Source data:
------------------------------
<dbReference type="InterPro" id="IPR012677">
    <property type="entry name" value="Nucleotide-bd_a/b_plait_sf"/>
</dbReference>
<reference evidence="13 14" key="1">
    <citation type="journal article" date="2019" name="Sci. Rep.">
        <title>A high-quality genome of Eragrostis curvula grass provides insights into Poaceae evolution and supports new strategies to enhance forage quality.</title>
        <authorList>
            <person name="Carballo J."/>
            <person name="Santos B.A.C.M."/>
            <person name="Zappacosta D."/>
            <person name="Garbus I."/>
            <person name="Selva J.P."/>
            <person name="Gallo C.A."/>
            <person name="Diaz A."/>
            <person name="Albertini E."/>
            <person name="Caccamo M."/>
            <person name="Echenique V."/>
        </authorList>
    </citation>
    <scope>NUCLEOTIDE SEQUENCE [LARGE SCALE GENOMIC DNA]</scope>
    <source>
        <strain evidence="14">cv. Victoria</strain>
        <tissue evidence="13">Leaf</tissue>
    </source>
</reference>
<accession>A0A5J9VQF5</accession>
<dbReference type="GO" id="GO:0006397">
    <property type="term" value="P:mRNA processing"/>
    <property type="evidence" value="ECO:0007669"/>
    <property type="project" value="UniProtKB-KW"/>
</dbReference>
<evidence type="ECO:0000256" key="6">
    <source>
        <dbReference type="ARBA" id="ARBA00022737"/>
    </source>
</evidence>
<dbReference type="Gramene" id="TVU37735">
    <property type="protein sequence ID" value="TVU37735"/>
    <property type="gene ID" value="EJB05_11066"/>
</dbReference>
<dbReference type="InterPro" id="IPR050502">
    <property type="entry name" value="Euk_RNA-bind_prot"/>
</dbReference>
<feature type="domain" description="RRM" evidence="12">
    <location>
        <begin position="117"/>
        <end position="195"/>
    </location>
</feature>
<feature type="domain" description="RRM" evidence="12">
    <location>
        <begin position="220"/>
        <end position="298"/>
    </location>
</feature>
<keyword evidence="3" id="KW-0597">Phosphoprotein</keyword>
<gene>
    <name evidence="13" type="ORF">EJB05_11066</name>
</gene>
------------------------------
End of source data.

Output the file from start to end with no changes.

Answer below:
<dbReference type="InterPro" id="IPR012677">
    <property type="entry name" value="Nucleotide-bd_a/b_plait_sf"/>
</dbReference>
<reference evidence="13 14" key="1">
    <citation type="journal article" date="2019" name="Sci. Rep.">
        <title>A high-quality genome of Eragrostis curvula grass provides insights into Poaceae evolution and supports new strategies to enhance forage quality.</title>
        <authorList>
            <person name="Carballo J."/>
            <person name="Santos B.A.C.M."/>
            <person name="Zappacosta D."/>
            <person name="Garbus I."/>
            <person name="Selva J.P."/>
            <person name="Gallo C.A."/>
            <person name="Diaz A."/>
            <person name="Albertini E."/>
            <person name="Caccamo M."/>
            <person name="Echenique V."/>
        </authorList>
    </citation>
    <scope>NUCLEOTIDE SEQUENCE [LARGE SCALE GENOMIC DNA]</scope>
    <source>
        <strain evidence="14">cv. Victoria</strain>
        <tissue evidence="13">Leaf</tissue>
    </source>
</reference>
<accession>A0A5J9VQF5</accession>
<dbReference type="GO" id="GO:0006397">
    <property type="term" value="P:mRNA processing"/>
    <property type="evidence" value="ECO:0007669"/>
    <property type="project" value="UniProtKB-KW"/>
</dbReference>
<evidence type="ECO:0000256" key="6">
    <source>
        <dbReference type="ARBA" id="ARBA00022737"/>
    </source>
</evidence>
<dbReference type="Gramene" id="TVU37735">
    <property type="protein sequence ID" value="TVU37735"/>
    <property type="gene ID" value="EJB05_11066"/>
</dbReference>
<dbReference type="InterPro" id="IPR050502">
    <property type="entry name" value="Euk_RNA-bind_prot"/>
</dbReference>
<feature type="domain" description="RRM" evidence="12">
    <location>
        <begin position="117"/>
        <end position="195"/>
    </location>
</feature>
<feature type="domain" description="RRM" evidence="12">
    <location>
        <begin position="220"/>
        <end position="298"/>
    </location>
</feature>
<keyword evidence="3" id="KW-0597">Phosphoprotein</keyword>
<gene>
    <name evidence="13" type="ORF">EJB05_11066</name>
</gene>